She referred to Mr. Blackwell's admission on his annual ethics statement filed earlier this month that he mistakenly invested in voting-machines manufacturer Diebold Inc. in 2005 as other companies alleged they had not received a fair chance to vie for contracts.
Mr. Blackwell doesn't support Mr. Petro's proposal and believes the best antidote to corruption is to make contributions and government contracts more transparent through online databases. He said that would let the public "follow the dollars and make determinations about whether or not there are misdoings."
When Mr. Blackwell became the chief elections officer in 2003, he vowed to improve the secretary of state's Internet presence and make more information available online for business and citizens. That meant spending tens of millions of dollars on high-tech consultants, data processors, and equipment.
The employees and lobbyists who sought work from the secretary of state's office often opened their wallets for the Blackwell campaign, records show. Mr. Blackwell said his campaign and contractors adhered to election law and that vendors working for the secretary of state's office win their contracts through competitive bids or requests for proposal, and in many cases, gain approval from a legislative panel that releases state funding.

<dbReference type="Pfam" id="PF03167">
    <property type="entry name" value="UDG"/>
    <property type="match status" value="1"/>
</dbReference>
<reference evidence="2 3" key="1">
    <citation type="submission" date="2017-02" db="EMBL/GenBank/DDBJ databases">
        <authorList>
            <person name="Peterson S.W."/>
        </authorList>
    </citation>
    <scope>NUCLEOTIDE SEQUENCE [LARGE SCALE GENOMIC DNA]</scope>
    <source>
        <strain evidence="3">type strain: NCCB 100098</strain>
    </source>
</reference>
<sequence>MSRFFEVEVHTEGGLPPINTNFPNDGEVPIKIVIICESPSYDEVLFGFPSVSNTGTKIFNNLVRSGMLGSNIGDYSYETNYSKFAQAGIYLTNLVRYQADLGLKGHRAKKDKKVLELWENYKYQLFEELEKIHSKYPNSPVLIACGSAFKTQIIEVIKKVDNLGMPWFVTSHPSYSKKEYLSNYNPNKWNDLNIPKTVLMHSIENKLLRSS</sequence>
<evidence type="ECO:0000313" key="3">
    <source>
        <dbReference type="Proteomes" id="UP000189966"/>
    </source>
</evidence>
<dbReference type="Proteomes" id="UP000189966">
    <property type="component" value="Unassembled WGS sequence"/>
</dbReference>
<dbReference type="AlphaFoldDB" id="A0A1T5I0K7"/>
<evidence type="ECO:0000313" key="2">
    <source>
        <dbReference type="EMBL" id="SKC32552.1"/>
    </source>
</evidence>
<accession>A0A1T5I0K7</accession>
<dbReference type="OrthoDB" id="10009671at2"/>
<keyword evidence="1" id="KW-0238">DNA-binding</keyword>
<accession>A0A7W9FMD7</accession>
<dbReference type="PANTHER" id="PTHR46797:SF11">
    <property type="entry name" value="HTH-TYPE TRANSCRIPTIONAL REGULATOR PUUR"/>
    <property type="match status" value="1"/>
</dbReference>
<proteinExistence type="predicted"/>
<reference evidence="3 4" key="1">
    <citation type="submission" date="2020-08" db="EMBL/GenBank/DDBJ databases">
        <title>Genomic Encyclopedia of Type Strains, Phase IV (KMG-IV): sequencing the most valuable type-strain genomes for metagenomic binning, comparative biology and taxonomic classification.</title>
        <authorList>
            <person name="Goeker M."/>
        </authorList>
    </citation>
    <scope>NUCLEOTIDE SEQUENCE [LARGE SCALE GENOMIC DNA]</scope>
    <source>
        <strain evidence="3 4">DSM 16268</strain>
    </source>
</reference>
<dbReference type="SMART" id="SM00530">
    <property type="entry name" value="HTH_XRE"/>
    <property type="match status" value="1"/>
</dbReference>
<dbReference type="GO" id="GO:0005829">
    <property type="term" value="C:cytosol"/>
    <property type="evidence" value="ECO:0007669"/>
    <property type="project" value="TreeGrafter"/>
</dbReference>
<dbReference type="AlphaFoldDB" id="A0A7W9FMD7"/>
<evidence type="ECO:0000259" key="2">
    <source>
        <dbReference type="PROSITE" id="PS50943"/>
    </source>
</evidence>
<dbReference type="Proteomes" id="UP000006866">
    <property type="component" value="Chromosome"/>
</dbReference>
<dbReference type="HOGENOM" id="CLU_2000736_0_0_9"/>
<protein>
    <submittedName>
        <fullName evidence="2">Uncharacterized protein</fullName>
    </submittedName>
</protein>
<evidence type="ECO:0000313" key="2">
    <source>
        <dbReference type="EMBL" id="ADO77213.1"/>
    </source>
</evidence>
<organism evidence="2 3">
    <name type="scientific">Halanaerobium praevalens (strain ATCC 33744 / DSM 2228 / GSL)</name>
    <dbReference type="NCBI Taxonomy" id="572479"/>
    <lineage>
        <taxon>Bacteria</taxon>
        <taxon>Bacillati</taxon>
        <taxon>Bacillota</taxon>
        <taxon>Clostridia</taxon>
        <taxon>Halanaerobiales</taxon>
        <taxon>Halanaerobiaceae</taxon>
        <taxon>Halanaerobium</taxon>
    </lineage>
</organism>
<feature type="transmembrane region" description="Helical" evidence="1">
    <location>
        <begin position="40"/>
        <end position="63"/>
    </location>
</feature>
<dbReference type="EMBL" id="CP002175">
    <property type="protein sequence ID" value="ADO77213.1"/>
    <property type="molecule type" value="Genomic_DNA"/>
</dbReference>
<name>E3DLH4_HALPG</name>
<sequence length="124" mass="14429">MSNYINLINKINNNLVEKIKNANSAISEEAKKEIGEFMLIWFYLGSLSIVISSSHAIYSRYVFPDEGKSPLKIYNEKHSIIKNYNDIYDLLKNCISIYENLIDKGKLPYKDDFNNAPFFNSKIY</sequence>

Nanda Nair is the president and CEO of 3SG, a Dublin, Ohio-based high-tech data processing and business services company that is a vendor for several state agencies, including the secretary of state. Mr. Nair's business has collected more than $3.6 million in fees from the secretary of state's office since Mr. Blackwell took office in 1999.
Employees of 3SG and their lobbyists have contributed $10,400 to Mr. Blackwell's campaigns, but Mr. Nair said he doesn't see a correlation between the donations and contracts. Mr. Nair, who has financially supported several officeholders, said he hasn't faced any pressure to contribute, but he does receive fund-raiser invitations "all the time."
"I think the reason I have gotten any business from any state agency has been based upon the fantastic work that my associates and I have done," said Mr. Nair, adding that about half of his firm's work is in the private sector. "We have provided excellent service."
From 2000 through 2004, Smart Solutions Inc., a computer systems integration, equipment, and networking company with three Ohio offices, received $1.1 million from the secretary of state's office. Since 1999, the company's employees have contributed $24,000 to Mr. Blackwell's campaigns.
"I have been a consistent supporter of Ken Blackwell," said Anand "Bill" Julka, the chief executive and founder of Smart Solutions. "My contributions are not related to any contracts we've gotten."
In addition to the contributions from contractors, Mr. Blackwell has also hired consultants or firms that have worked for the secretary of state's office to also work for his campaigns.